2. Jiang, Z., Cai, H., Cernansky, R., Liu, X., & Gao, W. (2023). Quantum sensing of radio-frequency signal with NV centers in SiC. Science Advances. https://doi.org/10.1126/sciadv.adg2080
  3. Degen, C. L., Reinhard, F., & Cappellaro, P. (2017). Quantum sensing. Reviews of modern physics. http://dx.doi.org/10.1103/RevModPhys.89.035002
  4. Challenges and Limitations of Quantum. Retrieved on February 22, 2024 from https://fastercapital.com/startup-topic/Challenges-and-Limitations-of-Quantum.html
  5. Jia, J., Novikov, V., Brasil, T. B., Zeuthen, E., Müller, J. H., & Polzik, E. S. (2023). Acoustic frequency atomic spin oscillator in the quantum regime. Nature Communications. https://doi.org/10.1038/s41467-023-42059-y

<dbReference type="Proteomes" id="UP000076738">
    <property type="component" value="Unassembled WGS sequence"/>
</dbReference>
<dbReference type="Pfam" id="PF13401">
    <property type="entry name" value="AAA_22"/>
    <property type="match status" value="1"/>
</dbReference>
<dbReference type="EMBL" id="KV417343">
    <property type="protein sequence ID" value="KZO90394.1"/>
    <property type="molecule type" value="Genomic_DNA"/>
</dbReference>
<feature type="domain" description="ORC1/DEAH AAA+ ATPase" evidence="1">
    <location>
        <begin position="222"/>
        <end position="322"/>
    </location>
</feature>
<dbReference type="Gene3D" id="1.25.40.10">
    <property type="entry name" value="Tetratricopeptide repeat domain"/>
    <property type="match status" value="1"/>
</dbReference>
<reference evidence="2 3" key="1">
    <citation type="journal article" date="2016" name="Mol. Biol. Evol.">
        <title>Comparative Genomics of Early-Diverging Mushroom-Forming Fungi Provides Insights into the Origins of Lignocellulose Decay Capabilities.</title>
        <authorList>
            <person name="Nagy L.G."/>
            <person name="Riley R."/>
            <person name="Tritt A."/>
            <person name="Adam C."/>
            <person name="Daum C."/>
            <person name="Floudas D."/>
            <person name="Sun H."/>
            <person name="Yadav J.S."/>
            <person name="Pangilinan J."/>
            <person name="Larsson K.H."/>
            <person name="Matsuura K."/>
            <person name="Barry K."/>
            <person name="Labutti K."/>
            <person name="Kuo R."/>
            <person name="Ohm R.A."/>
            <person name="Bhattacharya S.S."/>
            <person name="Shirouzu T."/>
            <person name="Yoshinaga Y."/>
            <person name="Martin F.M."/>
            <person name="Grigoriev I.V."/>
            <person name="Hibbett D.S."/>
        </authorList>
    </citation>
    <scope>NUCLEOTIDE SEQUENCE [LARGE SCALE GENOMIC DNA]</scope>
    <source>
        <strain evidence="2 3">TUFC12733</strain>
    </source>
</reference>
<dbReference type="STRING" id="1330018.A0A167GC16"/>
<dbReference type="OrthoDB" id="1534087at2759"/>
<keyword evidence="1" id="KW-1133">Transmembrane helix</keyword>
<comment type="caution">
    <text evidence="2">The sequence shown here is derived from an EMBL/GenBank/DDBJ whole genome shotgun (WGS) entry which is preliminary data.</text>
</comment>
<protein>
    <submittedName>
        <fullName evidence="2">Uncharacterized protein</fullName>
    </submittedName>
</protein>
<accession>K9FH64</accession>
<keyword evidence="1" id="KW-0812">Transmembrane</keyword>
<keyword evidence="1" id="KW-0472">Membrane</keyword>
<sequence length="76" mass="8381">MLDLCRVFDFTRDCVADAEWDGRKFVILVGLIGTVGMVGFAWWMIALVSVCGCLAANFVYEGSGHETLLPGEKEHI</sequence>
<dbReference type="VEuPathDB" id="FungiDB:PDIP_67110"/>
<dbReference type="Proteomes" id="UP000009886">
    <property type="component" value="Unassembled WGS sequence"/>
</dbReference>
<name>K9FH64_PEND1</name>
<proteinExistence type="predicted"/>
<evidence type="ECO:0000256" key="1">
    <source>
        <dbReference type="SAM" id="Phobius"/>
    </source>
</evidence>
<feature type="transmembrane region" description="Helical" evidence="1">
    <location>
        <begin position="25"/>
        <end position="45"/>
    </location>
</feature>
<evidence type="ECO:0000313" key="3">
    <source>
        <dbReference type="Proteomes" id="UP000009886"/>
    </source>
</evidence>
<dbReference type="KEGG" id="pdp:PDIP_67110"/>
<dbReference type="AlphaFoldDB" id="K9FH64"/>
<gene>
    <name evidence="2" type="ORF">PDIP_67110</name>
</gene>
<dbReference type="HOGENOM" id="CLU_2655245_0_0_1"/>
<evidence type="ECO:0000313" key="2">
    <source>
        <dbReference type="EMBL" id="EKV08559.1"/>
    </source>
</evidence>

6. Khan, Taha. (2024, January 29). Where is Quantum Technology Receiving the Most Investment?. AZoQuantum. Retrieved on February 22, 2024 from https://www.azoquantum.com/Article.aspx?ArticleID=491
  7.  Schmitt, S., Gefen, T., Stürner, F. M., Unden, T., Wolff, G., Müller, C., ... & Jelezko, F. (2017). Sub-millihertz magnetic spectroscopy with a nanoscale quantum sensor. https://doi.org/10.1126/science.aam7009%3B

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Taha Khan

Written by

Taha Khan

Taha graduated from HITEC University Taxila with a Bachelors in Mechanical Engineering. During his studies, he worked on several research projects related to Mechanics of Materials, Machine Design, Heat and Mass Transfer, and Robotics. After graduating, Taha worked as a Research Executive for 2 years at an IT company (Immentia). He has also worked as a freelance content creator at Lancerhop. In the meantime, Taha did his NEBOSH IGC certification and expanded his career opportunities.